SECTION. 8. Fully Online Business Registration and Renewal Processes. Within 1 year from this Act’s effectivity, the DTI and the Bureau of Internal Revenue (BIR), through the help of the Department of Information and Communications Technology (DICT) ensure that the country’s national and local electronic Business One-Stop Shop (or eBOSS) systems are fully integrated into one system with fully functioning online business registration and renewal platform which will make it possible for covered entities to be registered and eligible to legally operate within 2 business days after filling out the required online forms.

SECTION 9. Interest-Free Loans. All government-owned banks are hereby required to provide interest-free loans amounting to a maximum of One Million Pesos (P1,000,000) per covered entity, with the total amount of loans per bank capped at One Billion Pesos (P1,000,000,000) per year. Every covered entity can apply only for one such loan for every 5 years, and every entrepreneur can apply only for a maximum of two such loans for every 5 years. Such loans will also be exempted from any service fees, and will only be subject to minimal documentary requirements including the DTI and BIR certificate of registration, and a business proposal that outlines how the money will be spent for the enterprise. Every loan is payable a year after it was granted, in at most 60 monthly installments. No interest will be charged on any late payment, but non-payment of the loan balance within 7 years after it was granted will disqualify the recipient from acquiring any loan from government banks, until the balance is settled. Furthermore, the business registration of the enterprise for which the loan was made will be cancelled and no new business registration application will be processed in the entrepreneur’s name, until he/she has settled the loan balance.

SECTION 10. Seed Capital. Subject to the guidelines in the IRR, the DTI will issue an annual competitive call for applications for seed capital amounting to Two Hundred Thousand Pesos (P200,000) per successful covered entity’s application. The total amount of seed capital to be released annually is capped at One Billion Pesos (P1,000,000,000). This seed capital application will be on top of the available interest-free loans in the preceding section. Every entrepreneur can file only one application for seed capital for every year, and one for every business registered under his/her name throughout its existence.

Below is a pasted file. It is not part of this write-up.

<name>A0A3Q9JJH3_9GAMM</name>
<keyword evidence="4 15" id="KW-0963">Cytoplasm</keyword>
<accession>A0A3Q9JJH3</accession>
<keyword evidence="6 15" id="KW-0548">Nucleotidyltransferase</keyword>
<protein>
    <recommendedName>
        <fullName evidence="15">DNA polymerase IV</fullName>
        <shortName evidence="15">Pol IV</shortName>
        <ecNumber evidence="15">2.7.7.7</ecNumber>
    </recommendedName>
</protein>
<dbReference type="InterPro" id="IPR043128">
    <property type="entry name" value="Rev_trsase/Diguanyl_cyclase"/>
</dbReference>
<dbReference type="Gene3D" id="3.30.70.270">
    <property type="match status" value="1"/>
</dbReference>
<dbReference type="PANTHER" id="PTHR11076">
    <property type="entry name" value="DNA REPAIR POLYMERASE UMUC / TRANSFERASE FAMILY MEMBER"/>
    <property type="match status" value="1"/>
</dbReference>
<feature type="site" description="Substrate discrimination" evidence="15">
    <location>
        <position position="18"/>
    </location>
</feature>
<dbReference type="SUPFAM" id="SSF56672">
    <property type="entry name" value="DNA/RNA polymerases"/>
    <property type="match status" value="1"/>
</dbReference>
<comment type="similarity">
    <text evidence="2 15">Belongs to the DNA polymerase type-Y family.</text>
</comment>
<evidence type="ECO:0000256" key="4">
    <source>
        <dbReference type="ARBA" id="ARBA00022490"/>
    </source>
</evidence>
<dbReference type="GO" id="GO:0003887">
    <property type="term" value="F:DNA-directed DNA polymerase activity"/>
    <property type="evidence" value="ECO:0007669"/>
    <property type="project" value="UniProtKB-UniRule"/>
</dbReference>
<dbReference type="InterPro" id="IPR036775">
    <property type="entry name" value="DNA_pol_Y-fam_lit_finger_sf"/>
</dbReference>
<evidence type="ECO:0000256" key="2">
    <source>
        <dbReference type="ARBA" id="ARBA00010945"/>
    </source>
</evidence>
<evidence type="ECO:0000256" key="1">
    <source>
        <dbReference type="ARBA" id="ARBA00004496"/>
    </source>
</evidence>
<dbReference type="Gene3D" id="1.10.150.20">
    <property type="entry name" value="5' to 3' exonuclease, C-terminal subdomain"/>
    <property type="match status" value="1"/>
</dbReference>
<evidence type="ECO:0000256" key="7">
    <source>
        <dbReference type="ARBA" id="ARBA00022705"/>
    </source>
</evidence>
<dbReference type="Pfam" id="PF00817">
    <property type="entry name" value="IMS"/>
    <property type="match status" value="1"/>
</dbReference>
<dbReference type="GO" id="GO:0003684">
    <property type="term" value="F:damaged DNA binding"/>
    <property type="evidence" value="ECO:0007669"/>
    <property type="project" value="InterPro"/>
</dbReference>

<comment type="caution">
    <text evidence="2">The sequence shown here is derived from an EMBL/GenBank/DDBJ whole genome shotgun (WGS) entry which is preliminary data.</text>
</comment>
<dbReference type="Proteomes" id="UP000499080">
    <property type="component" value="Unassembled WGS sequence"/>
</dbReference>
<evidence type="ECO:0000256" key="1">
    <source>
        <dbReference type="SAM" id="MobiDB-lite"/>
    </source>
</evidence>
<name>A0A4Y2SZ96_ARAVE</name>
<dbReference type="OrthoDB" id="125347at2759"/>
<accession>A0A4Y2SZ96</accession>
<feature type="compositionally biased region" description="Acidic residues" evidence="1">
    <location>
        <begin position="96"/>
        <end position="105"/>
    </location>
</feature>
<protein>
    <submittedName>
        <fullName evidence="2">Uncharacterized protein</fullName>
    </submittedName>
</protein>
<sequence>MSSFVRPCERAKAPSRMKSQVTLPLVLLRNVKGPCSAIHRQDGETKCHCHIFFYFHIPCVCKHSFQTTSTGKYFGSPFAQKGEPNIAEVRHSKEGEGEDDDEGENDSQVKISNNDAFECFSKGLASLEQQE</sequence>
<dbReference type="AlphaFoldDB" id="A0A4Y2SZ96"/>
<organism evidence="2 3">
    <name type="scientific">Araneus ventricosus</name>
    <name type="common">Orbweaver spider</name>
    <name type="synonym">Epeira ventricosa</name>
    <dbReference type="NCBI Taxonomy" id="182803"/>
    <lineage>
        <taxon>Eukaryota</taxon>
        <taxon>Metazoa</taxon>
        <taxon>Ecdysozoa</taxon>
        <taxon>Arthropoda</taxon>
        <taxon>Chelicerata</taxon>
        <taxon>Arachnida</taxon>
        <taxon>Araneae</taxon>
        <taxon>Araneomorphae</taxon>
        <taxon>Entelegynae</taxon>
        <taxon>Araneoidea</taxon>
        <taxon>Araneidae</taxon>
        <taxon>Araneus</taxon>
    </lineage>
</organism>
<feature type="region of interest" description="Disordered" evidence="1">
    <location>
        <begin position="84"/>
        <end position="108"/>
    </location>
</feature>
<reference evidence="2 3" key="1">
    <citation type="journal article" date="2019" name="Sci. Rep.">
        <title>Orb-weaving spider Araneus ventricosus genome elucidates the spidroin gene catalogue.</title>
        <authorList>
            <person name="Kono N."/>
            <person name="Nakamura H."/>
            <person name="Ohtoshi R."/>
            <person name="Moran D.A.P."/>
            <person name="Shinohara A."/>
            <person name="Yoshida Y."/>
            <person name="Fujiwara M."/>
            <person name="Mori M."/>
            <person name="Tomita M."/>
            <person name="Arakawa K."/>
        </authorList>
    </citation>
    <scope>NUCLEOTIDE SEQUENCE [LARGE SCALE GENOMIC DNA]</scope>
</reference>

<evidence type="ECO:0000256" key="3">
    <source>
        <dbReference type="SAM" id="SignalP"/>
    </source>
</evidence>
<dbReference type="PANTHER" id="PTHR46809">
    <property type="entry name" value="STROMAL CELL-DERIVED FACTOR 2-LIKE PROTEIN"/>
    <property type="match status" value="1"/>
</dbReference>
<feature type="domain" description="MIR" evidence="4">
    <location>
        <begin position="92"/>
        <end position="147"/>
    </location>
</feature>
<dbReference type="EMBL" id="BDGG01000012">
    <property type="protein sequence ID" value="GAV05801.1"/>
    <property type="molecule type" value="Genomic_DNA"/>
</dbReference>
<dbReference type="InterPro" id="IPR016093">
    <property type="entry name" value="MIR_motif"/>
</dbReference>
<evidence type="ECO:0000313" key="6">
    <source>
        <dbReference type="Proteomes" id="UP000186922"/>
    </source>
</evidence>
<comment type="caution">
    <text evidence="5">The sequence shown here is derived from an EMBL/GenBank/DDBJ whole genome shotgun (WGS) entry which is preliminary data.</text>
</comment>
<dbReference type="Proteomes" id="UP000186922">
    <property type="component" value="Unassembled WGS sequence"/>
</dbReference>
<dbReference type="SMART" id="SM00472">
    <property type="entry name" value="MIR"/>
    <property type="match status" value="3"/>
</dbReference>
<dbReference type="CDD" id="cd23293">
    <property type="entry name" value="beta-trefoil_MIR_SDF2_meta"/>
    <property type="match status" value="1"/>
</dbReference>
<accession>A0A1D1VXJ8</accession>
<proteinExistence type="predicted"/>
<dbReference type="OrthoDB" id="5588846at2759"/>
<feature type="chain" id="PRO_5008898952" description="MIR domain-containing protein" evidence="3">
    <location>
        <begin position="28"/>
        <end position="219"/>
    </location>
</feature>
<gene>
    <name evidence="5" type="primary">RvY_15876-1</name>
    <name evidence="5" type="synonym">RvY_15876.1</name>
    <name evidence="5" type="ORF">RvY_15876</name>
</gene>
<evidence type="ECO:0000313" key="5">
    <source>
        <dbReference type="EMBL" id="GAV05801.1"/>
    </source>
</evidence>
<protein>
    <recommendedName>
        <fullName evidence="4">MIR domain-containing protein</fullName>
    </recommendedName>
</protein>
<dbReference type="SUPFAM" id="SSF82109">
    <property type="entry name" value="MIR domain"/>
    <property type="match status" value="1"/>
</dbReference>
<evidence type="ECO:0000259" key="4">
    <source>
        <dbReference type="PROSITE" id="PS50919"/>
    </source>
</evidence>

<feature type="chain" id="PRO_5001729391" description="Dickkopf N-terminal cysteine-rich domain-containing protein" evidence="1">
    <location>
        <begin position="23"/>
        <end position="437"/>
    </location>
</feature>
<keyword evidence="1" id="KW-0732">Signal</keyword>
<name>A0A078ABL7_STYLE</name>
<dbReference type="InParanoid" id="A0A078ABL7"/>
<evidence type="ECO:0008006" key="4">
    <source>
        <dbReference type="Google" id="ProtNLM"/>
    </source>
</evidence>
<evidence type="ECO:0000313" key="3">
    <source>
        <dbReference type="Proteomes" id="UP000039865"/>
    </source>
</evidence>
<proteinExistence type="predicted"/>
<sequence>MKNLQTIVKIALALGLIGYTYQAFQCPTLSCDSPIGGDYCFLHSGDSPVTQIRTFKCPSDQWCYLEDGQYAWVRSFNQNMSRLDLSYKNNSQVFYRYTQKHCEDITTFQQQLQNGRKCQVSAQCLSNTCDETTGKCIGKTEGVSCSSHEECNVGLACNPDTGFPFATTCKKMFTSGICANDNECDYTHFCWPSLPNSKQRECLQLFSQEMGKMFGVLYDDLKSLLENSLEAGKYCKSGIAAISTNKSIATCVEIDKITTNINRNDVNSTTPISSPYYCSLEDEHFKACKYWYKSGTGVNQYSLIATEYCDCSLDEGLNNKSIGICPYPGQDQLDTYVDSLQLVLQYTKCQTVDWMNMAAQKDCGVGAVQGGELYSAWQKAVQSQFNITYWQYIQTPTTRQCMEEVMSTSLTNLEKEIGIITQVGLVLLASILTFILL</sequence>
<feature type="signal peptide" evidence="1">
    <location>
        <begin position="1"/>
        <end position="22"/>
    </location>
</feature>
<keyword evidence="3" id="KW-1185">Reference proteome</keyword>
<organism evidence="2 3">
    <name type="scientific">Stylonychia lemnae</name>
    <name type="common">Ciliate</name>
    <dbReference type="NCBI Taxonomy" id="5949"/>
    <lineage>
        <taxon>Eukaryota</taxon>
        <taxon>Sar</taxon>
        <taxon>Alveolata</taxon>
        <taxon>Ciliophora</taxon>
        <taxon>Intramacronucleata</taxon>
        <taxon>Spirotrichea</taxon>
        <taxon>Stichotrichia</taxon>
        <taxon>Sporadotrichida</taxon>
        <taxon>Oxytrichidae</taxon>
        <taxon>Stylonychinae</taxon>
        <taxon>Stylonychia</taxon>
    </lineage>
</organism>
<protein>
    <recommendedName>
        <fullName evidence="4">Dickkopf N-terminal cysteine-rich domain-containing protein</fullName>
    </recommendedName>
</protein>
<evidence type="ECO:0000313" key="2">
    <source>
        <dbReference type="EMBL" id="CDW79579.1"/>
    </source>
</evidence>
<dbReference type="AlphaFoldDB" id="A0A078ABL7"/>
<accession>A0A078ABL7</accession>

SECTION 11. Free Trainings and Business Mentoring. The DTI, BIR, and other pertinent agencies are hereby required to provide free trainings and business mentoring for covered entrepreneurs, subject to the provisions in this Act’s IRR.

SECTION 12. Incentives for Professionals’ Services to MSMEs. Filipino professionals who would render their relevant services (e.g. business mentoring, bookkeeping and/or accounting, expert consultancy and the like) to MSMEs covered by this Act, for free, will be able to use such service as proof of completion of Continuing Professional Development (CPD) requirements for their respective professions, in which one year of free service to the MSMEs is equivalent to full compliance with the CPD requirements for one professional license renewal cycle. The guidelines for this section will be threshed out in this Act’s IRR.

SECTION 13. Funding. Sections of this Act which require new funding will be funded through general appropriations.

SECTION 14. Implementing Rules and Regulations. The DTI, BIR, in coordination with pertinent agencies, representatives of government-owned banks, and representatives of entrepreneurial groups, will draft and release the implementing rules and regulations of this Act, not later than 3 months from its effectivity.

SECTION 15. Separability Clause. In case any provision in this Act shall be declared invalid, illegal or unenforceable, the validity, legality and enforceability of the remaining provisions shall not in any way be affected or impaired.

SECTION 16. Repealing Clause.  All laws, decrees, executive orders, proclamations, rules and regulations, and other issuances, or parts thereof which are inconsistent with the provisions of this Act, are hereby repealed or modified accordingly.

SECTION 17. Effectivity Clause. This Act shall take effect upon its publication in at least two (2) national newspapers of general circulation.

APPROVED.

References:

https://www.dti.gov.ph/resources/msme-statistics/

https://voffice.com.ph/virtual-office-manila/Virtual-Office-Manila#theplans

https://bnrs.dti.gov.ph/registration/create

https://pcw.gov.ph/republic-act-9178-barangay-micro-business-enterprises-act-of-2002/

Proposed Senate Bill 2021-3 (People’s Initiative Revitalization & Mobilization Act/PIRMA)

Proposed Senate Bill 2021-3

People’s Initiative Revitalization & Mobilization Act/PIRMA

Explanatory note: